In the end, the lads go to Sweden on a very out-of-character outdoorsy hiking holiday, to honour one of their original five who has died a horrible death in an off-licence hold-up.

Luke, who was involved in the same hold-up, is suffering from terrible survivors’ guilt, and he’s also guilty because his own instinct to survive saw him not coming to the aid of his chum. The remaining lads seem also to be harbouring a grudge against Luke for not saving their mate, so some of these resentments may come vomiting out of them later.

They leave a touching memorial to their fallen comrade on a rain-washed Swedish hillside, then they promptly get lost in the forest, miles from civilisation, because they think that cutting through the woods for a short-cut on the way to the lodge they’ve booked into is a good idea.

Come again? A short-cut through the deserted woods in the middle of nowhere, in the middle of a storm, in the middle of the night, a good idea…? That’s bound to turn out well, eh, fellow horror fans…? Jesus H. Christ, lol. Are these men or weak-witted morons?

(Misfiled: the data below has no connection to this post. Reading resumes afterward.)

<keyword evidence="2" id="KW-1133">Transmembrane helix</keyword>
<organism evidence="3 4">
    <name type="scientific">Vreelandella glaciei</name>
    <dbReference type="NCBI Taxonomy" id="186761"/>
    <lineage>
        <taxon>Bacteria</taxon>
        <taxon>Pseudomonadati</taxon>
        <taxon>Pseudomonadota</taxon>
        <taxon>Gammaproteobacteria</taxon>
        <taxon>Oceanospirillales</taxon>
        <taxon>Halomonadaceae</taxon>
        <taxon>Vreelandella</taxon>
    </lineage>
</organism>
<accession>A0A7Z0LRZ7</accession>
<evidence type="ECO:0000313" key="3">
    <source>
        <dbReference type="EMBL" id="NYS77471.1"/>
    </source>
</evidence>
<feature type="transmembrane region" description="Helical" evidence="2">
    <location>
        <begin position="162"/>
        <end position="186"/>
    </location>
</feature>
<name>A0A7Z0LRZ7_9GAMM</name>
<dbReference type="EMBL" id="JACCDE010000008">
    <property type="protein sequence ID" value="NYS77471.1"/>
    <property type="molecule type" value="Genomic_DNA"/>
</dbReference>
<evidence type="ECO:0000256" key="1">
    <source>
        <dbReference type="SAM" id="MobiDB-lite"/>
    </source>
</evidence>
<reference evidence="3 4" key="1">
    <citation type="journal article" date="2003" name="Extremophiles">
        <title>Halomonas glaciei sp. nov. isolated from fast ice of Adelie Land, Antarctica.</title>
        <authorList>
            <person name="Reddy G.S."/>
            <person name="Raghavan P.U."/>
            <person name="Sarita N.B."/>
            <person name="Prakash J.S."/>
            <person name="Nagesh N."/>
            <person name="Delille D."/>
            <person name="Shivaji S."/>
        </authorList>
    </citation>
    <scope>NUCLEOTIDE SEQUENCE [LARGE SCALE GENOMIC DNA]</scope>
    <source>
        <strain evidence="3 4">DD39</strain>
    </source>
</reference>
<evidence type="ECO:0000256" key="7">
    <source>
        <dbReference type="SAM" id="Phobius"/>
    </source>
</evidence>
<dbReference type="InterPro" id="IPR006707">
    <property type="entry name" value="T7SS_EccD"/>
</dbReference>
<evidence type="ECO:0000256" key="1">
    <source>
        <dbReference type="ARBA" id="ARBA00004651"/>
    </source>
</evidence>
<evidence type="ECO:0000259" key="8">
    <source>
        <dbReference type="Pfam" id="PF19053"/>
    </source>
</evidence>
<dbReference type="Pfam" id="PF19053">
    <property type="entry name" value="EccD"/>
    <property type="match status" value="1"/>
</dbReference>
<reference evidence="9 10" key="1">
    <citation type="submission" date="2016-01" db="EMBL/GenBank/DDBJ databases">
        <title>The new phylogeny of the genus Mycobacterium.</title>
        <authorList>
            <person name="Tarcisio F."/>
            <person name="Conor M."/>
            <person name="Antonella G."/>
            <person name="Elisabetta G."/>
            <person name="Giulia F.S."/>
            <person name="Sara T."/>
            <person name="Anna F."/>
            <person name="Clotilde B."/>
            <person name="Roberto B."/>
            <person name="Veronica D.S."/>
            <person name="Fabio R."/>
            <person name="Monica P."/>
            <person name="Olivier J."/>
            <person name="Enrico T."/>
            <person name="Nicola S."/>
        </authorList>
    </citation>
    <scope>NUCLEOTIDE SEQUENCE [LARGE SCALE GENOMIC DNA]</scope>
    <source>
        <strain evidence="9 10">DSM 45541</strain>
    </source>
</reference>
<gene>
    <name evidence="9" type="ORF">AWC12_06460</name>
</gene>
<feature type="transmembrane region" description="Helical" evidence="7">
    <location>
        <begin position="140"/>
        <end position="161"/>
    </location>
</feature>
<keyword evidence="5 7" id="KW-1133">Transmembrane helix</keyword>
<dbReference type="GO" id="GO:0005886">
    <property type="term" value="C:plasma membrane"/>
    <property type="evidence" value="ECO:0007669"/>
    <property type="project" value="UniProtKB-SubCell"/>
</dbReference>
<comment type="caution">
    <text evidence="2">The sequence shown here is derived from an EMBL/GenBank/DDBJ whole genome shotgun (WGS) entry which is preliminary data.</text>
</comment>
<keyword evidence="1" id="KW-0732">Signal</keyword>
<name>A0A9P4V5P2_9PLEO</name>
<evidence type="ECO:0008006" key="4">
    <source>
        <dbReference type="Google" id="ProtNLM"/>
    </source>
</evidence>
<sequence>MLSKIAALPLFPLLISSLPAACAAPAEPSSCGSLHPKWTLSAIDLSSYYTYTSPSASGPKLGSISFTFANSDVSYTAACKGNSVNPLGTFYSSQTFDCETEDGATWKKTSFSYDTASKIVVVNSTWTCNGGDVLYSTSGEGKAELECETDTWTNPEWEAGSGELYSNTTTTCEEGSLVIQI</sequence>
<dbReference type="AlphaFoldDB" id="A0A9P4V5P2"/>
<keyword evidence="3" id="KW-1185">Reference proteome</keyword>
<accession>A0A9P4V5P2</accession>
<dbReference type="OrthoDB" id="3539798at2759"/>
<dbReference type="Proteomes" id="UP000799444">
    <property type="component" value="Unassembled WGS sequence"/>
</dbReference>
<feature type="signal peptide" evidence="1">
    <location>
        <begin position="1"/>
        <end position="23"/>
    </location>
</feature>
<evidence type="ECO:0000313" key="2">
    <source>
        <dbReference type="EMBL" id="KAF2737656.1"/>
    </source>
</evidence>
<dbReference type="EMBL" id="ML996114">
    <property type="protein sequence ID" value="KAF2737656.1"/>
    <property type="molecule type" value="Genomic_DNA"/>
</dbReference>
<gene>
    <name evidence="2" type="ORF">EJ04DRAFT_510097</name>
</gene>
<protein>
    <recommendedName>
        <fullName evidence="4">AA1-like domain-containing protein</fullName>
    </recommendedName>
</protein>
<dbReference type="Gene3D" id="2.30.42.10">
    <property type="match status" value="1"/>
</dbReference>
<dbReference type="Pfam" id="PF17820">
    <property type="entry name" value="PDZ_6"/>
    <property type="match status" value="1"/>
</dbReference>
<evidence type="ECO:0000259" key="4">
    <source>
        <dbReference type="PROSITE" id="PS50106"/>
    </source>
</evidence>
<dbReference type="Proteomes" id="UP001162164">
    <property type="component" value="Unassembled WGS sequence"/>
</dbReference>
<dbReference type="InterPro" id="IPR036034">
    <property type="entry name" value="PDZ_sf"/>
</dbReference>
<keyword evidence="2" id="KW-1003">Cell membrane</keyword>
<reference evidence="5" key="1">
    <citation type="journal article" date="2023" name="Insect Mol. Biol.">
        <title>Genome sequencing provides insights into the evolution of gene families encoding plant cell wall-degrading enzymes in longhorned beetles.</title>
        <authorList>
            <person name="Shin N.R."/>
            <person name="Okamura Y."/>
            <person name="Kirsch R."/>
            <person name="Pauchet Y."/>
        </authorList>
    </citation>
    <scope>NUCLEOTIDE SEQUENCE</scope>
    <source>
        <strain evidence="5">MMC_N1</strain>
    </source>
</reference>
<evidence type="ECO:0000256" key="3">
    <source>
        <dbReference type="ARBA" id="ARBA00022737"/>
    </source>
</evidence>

The abandoned ‘cabin in the woods’ in which they spend their first night of being lost makes the Blair Witch house look welcoming. It makes it look like your granny’s house when you went there on holiday as a kid and you knew she was baking up a storm to prepare for your arrival.

Or your own little bed after a night on the lash fuelled by cider and onion rings that’s ended in disgrace as you puke in the taxi and arrive home wasted and without your knickers. I’ve never done that myself, of course, but it just seems like the kind of awful thing that might happen to people. Other people, naturally. Not to me. Never to me. Ahem. Let’s move on…

The cabin is dark, damp, cold, gloomy, sinister, deserted, unliveable-in, and that’s just the downstairs. Upstairs is a hideous humanoid effigy with no head and antlers for hands, but which self-respecting cabin in the woods hasn’t got one of these, especially in Nordic climes? You can get them from IKEA and assemble them yourself, shure…!